There was no identifiable gender effect in terms of perceptions of dreams as non-local communication. From this perspective, this study is at odds with previous research which reported that women pay more attention to their dreams than men (Robbins & Tanck, 1988). That effect apparently does not extend to dreams as non-local communication. This study suggests that the frequency with which people pay attention to their dreams does not differ by gender, but the interpretation of content may be a qualitative activity in which differences still occur. However, the responses on dream experiences and the resulting variations based on age are interesting in that they are exactly opposite of what would be expected with a random distribution based on the bell-shaped curve. Specifically, if such experiences occurred on a random basis within one's life span, then older people would have been more likely to have had non-local dream experiences simply because they have lived longer and thus had more dreams. The fact that the numbers are the inverse of that prediction indicates that the responses may be based on interpretative experiences rather than factual experiences. Also, the age difference is consistent with previous research that suggests younger people, particularly children, are more receptive to beliefs about anomalous cognition. Therefore, younger people may be (1) more willing to categorize some dream experiences as non-local communication, (2) more likely to interpret some of their dreams as falling into this category, or (3) demonstrate more sensitivity to non-local stimuli (Hart, 2003).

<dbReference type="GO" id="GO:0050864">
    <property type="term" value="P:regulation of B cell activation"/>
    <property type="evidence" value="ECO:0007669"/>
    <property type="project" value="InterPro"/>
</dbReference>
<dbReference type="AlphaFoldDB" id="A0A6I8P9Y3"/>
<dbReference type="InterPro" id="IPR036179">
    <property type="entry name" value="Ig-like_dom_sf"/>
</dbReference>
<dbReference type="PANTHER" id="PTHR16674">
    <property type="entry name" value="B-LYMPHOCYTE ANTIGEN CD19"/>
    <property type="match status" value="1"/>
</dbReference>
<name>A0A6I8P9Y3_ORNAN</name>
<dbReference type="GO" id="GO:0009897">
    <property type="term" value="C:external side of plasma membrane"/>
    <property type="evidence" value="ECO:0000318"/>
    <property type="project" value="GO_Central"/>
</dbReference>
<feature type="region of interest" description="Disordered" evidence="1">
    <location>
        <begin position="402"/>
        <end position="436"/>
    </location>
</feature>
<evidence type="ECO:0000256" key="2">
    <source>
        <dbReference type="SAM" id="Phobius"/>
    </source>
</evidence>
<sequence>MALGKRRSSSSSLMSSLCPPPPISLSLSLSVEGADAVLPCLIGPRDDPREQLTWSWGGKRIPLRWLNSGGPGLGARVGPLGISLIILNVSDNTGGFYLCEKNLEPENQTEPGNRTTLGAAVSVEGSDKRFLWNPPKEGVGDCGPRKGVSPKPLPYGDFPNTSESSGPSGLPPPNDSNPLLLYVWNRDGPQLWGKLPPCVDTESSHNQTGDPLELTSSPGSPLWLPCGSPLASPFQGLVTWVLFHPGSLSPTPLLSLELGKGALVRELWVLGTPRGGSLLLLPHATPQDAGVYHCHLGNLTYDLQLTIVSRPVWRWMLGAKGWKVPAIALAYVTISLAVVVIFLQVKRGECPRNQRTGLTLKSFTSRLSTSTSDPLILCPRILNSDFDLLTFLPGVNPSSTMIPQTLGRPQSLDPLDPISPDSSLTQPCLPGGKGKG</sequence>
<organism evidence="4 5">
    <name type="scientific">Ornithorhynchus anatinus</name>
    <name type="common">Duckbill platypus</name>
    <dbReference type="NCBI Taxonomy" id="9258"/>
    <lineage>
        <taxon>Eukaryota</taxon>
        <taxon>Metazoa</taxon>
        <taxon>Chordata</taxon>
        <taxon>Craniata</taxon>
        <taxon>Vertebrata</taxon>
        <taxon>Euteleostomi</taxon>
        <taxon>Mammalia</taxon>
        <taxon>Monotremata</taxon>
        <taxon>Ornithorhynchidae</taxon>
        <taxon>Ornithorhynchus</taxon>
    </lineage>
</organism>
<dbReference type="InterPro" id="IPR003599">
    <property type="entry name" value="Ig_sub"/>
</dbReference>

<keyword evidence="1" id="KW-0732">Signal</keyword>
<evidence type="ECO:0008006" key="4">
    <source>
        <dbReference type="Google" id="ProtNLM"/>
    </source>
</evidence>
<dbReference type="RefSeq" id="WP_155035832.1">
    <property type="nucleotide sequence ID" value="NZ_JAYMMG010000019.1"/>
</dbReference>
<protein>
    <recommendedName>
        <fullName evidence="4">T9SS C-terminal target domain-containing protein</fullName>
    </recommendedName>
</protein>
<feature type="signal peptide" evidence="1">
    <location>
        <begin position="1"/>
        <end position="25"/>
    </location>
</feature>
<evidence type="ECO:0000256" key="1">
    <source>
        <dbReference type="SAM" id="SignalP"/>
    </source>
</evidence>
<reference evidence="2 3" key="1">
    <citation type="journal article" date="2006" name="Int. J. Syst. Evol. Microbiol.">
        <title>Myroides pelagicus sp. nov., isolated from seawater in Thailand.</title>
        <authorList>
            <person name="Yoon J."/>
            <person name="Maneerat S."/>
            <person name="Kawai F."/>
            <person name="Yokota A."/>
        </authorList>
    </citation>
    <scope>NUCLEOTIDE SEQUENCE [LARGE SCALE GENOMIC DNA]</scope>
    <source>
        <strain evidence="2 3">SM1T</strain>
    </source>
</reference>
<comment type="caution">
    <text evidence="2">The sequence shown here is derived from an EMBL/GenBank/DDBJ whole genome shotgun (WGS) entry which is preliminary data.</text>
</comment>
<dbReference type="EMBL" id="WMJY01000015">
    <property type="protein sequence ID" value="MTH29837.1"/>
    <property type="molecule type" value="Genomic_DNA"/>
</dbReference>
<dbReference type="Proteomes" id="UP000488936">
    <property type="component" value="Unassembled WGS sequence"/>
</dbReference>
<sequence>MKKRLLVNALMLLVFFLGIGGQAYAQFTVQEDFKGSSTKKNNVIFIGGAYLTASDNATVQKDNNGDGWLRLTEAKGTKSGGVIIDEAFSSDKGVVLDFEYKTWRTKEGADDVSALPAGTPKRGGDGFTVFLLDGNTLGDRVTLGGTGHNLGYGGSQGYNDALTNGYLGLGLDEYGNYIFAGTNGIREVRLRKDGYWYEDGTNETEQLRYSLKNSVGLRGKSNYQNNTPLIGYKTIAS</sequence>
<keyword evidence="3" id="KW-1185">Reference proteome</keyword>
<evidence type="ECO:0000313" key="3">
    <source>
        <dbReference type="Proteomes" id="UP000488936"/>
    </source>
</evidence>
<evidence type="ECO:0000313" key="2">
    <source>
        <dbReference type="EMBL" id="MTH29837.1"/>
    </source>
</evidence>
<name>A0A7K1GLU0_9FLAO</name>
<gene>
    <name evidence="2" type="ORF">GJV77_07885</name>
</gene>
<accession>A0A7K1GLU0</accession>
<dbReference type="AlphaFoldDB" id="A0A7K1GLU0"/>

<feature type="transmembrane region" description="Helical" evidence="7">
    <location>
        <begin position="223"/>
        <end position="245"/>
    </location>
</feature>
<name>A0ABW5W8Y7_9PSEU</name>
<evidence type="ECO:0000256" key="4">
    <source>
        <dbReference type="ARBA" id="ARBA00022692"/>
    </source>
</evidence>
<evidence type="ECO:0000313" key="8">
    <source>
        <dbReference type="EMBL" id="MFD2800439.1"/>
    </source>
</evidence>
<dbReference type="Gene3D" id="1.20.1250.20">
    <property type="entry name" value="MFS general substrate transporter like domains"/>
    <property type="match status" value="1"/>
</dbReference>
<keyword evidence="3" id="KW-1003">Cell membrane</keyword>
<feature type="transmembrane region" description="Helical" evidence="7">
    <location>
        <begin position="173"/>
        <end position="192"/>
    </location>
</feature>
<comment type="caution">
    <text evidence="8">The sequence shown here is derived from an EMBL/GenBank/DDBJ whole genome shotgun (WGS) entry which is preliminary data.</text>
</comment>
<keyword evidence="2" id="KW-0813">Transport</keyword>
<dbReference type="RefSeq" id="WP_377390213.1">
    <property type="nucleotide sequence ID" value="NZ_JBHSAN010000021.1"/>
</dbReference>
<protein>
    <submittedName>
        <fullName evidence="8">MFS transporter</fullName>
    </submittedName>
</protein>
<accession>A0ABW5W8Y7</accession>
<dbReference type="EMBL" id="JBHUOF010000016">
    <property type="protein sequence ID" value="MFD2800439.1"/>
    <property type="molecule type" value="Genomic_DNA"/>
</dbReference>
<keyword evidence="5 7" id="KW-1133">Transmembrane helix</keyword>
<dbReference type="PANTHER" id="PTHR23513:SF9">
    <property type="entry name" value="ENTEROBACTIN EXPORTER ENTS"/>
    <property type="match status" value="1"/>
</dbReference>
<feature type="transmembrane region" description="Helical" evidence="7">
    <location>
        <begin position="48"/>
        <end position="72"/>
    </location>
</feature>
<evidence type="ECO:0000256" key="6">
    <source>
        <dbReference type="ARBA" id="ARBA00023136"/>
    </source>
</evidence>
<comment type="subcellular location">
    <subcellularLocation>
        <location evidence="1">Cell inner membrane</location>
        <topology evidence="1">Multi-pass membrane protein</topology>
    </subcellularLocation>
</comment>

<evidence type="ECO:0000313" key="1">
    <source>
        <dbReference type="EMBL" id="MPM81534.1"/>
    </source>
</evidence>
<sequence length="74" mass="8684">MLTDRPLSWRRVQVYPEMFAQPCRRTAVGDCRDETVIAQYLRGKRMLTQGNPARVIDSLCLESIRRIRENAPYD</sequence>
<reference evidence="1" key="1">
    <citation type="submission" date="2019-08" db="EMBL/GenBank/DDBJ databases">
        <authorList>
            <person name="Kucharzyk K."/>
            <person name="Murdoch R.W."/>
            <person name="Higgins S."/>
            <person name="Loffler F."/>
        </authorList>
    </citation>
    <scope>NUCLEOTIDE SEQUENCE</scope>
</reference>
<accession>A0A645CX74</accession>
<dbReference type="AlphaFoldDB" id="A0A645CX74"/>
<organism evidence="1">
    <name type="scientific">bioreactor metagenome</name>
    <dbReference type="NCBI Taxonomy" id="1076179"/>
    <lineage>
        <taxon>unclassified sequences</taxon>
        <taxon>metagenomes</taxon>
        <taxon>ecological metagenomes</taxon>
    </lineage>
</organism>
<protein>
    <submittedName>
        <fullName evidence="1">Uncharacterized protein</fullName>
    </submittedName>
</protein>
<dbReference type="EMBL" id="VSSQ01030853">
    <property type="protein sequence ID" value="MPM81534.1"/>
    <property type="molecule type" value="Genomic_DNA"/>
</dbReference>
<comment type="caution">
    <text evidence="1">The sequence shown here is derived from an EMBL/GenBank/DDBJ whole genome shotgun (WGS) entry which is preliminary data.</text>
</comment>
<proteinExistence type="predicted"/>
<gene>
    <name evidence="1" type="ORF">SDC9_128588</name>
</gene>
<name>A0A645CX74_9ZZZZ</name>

Telephone source concurrence (thinking of someone just before they call) was the second-highest reported incident (79%). This finding could be interpreted as supporting studies which argue that precognition is a more "normal" human trait than generally believed (Talbot, 1991). Women report more telephone source concurrence than do men. The proportion of women (83%) reporting these incidents as compared to men (72%) is supportive of research which reported that women are more able to achieve resonance than men (Jahn & Dunne, 1987). However, the data might also be supportive of the critics who argue that telephone source concurrence only seems like non-local communication because of the coincidental occurrence of two random events. Specifically the differential in incidents among women corresponds to the difference between men and women in general telephone behavior. Women answer telephones more frequently than men. As such, it would be anticipated that they would have more frequent random chances of answering a phone at the same time that they were thinking about someone.